The public hearing on the 2022-2023 budget for the City of Greensboro will be held at the Tuesday, June 7 City Council meeting in the Katie Dorsett Council Chamber.

The meeting officially begins at 5 p.m.  However, the City Council plans to go into a closed session at that time and the public portion of the meeting should not begin before 5:30 p.m. Usually when a City Council meeting begins with a closed session, the public portion of the meeting is delayed because the closed session runs longer than anticipated.

Those who plan to speak in person at the June 7 meeting must register on the on-site Qminder kiosk by 6 p.m.

This will be a “hybrid” meeting, which means that people are also allowed to speak at the meeting via Zoom.  Those wishing to speak via Zoom are required to complete the City Council Virtual Comments Form at by 5 p.m. Monday, June 6.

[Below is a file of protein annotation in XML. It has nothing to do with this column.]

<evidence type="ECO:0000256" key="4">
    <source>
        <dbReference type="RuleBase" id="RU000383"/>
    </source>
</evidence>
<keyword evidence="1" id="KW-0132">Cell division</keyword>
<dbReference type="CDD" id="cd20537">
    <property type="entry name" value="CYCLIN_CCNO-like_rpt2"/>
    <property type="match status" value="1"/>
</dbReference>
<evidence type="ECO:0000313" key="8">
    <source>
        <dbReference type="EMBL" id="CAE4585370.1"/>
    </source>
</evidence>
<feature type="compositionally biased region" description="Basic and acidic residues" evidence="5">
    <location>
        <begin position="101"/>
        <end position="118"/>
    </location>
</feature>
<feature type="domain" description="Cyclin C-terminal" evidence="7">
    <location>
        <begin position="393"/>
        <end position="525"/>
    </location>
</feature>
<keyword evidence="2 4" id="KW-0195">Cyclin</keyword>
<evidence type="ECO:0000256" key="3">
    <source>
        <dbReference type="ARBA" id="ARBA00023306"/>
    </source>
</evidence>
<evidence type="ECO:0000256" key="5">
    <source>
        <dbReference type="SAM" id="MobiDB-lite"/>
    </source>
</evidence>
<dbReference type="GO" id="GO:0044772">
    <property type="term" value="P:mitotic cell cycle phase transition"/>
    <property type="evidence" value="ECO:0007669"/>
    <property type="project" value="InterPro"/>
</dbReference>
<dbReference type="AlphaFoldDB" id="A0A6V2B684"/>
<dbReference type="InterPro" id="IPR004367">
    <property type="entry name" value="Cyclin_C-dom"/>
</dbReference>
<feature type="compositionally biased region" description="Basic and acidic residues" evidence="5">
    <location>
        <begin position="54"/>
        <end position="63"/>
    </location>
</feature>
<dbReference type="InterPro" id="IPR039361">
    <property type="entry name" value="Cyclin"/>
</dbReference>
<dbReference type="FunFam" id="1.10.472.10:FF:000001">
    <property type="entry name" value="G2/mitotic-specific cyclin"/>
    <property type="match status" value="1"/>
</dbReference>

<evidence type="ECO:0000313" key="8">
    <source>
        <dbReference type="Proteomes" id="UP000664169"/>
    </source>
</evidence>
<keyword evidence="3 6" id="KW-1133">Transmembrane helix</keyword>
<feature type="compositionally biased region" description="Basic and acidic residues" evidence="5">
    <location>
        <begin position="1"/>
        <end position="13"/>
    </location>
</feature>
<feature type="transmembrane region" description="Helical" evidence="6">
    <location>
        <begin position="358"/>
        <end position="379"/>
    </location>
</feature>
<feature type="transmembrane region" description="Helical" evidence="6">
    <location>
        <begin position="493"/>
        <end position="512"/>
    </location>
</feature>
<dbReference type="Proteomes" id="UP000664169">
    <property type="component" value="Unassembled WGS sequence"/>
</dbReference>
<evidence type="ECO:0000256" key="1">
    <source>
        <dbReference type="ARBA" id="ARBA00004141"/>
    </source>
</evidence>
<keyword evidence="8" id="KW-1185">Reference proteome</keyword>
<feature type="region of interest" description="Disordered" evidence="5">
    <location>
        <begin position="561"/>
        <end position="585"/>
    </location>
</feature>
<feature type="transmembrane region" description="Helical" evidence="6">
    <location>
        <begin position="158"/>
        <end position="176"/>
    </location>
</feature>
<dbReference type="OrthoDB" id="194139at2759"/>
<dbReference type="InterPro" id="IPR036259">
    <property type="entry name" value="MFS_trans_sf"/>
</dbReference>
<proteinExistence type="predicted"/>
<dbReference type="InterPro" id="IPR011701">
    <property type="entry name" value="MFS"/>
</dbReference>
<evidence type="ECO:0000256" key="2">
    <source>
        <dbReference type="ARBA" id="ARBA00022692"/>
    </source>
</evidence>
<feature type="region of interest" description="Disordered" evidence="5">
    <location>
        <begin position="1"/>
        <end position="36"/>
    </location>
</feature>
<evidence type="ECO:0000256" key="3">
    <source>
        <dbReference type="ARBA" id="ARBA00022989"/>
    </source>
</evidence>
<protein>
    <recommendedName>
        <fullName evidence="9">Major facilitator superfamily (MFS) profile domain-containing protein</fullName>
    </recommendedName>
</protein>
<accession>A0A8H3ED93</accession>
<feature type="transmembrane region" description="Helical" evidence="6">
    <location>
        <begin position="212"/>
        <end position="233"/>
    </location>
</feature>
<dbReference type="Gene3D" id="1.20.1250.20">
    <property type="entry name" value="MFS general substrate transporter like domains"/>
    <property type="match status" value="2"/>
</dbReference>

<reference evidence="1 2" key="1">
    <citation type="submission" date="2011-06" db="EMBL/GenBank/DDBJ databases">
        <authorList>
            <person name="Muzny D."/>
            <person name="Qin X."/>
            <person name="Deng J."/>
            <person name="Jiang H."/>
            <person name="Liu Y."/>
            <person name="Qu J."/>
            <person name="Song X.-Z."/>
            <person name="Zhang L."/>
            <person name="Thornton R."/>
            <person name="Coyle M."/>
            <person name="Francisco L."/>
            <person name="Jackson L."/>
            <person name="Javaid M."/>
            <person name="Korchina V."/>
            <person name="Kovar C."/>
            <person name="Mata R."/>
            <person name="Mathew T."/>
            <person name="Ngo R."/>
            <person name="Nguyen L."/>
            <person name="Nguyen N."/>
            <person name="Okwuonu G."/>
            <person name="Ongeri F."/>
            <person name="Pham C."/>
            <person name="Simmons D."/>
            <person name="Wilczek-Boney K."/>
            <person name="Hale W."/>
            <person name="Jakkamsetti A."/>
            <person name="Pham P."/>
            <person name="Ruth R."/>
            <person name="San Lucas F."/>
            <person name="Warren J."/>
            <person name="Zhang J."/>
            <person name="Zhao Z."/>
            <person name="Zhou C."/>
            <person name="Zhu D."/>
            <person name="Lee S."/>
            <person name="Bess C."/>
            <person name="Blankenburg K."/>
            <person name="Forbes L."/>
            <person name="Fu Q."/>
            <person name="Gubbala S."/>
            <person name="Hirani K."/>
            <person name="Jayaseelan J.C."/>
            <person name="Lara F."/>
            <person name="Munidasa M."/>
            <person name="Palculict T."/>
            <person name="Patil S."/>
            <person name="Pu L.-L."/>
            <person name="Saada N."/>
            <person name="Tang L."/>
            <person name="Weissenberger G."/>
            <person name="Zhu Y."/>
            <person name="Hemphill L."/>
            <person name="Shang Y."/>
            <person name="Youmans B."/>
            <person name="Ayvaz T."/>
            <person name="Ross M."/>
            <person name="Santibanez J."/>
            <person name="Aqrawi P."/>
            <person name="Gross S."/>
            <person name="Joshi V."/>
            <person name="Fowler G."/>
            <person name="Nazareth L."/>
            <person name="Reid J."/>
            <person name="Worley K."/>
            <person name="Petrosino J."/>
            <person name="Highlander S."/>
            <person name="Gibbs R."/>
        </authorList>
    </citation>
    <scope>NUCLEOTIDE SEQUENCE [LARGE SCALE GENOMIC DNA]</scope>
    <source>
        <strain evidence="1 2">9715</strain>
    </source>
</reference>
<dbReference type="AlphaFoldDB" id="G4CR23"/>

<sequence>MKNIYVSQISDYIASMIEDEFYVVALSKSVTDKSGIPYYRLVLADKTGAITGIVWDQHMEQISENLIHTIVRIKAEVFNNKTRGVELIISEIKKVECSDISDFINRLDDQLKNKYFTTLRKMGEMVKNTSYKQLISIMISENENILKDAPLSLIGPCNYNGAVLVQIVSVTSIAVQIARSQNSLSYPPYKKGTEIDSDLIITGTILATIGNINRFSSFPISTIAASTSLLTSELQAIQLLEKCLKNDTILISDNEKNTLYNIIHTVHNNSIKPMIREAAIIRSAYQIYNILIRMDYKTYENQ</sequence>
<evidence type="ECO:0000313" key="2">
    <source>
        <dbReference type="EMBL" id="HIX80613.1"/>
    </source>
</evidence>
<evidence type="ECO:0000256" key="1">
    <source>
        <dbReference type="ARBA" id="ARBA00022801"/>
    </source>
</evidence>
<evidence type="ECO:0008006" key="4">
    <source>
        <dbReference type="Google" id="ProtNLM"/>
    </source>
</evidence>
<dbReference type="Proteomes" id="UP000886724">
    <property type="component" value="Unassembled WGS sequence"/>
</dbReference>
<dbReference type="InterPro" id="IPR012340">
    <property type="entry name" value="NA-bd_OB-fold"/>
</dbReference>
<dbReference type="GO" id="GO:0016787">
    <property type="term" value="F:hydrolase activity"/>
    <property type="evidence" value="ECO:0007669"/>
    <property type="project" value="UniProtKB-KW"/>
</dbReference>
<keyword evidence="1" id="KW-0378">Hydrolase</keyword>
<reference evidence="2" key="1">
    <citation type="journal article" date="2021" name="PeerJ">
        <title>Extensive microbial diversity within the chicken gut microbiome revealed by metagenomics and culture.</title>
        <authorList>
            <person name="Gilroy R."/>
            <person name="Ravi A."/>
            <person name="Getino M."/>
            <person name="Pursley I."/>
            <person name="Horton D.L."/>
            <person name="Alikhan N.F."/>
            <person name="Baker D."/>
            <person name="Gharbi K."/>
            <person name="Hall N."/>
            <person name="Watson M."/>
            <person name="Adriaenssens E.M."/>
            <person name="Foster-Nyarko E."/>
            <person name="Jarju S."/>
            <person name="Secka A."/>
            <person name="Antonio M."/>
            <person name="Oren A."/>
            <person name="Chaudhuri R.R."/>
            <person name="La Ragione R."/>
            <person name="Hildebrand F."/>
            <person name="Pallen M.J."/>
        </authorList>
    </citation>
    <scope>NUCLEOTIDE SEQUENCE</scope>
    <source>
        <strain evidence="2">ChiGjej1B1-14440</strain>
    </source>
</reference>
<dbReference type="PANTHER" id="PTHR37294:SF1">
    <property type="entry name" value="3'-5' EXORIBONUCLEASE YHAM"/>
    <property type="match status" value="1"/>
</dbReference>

Zoom participants are removed from the call after they make their comments.

The public hearing on the City Manager Tai Jaiyeoba’s recommended $668.7 million fiscal 2022-2023 budget is item H.1 on the agenda after the Public Comment Period and the Consent Agenda.

The Public Comment Period is technically for comments on non-agenda items.  Since the budget is on the agenda, those who plan to speak on the budget, which includes a 30 percent property tax increase, should be asked to wait until the public hearing on the budget to speak.  Comments on items and issues other than the budget should be heard during the Public Comment period.

The public hearing on the budget is coming after only one City Council work session on the budget recommended by Jaiyeoba.  At the May 26 work session, Mayor Nancy Vaughan expressed concern about the tax rate, which in the manager’s budget remained at 66.25 cents despite the fact that, because this is a revaluation year, the revenue neutral tax rate would be 54.56 cents.  The revenue neutral rate would raise essentially the same amount of revenue from property taxes as if there had been no revaluation.

Keeping the tax rate at 66.25 cents essentially raises the property tax revenue by about 30 percent.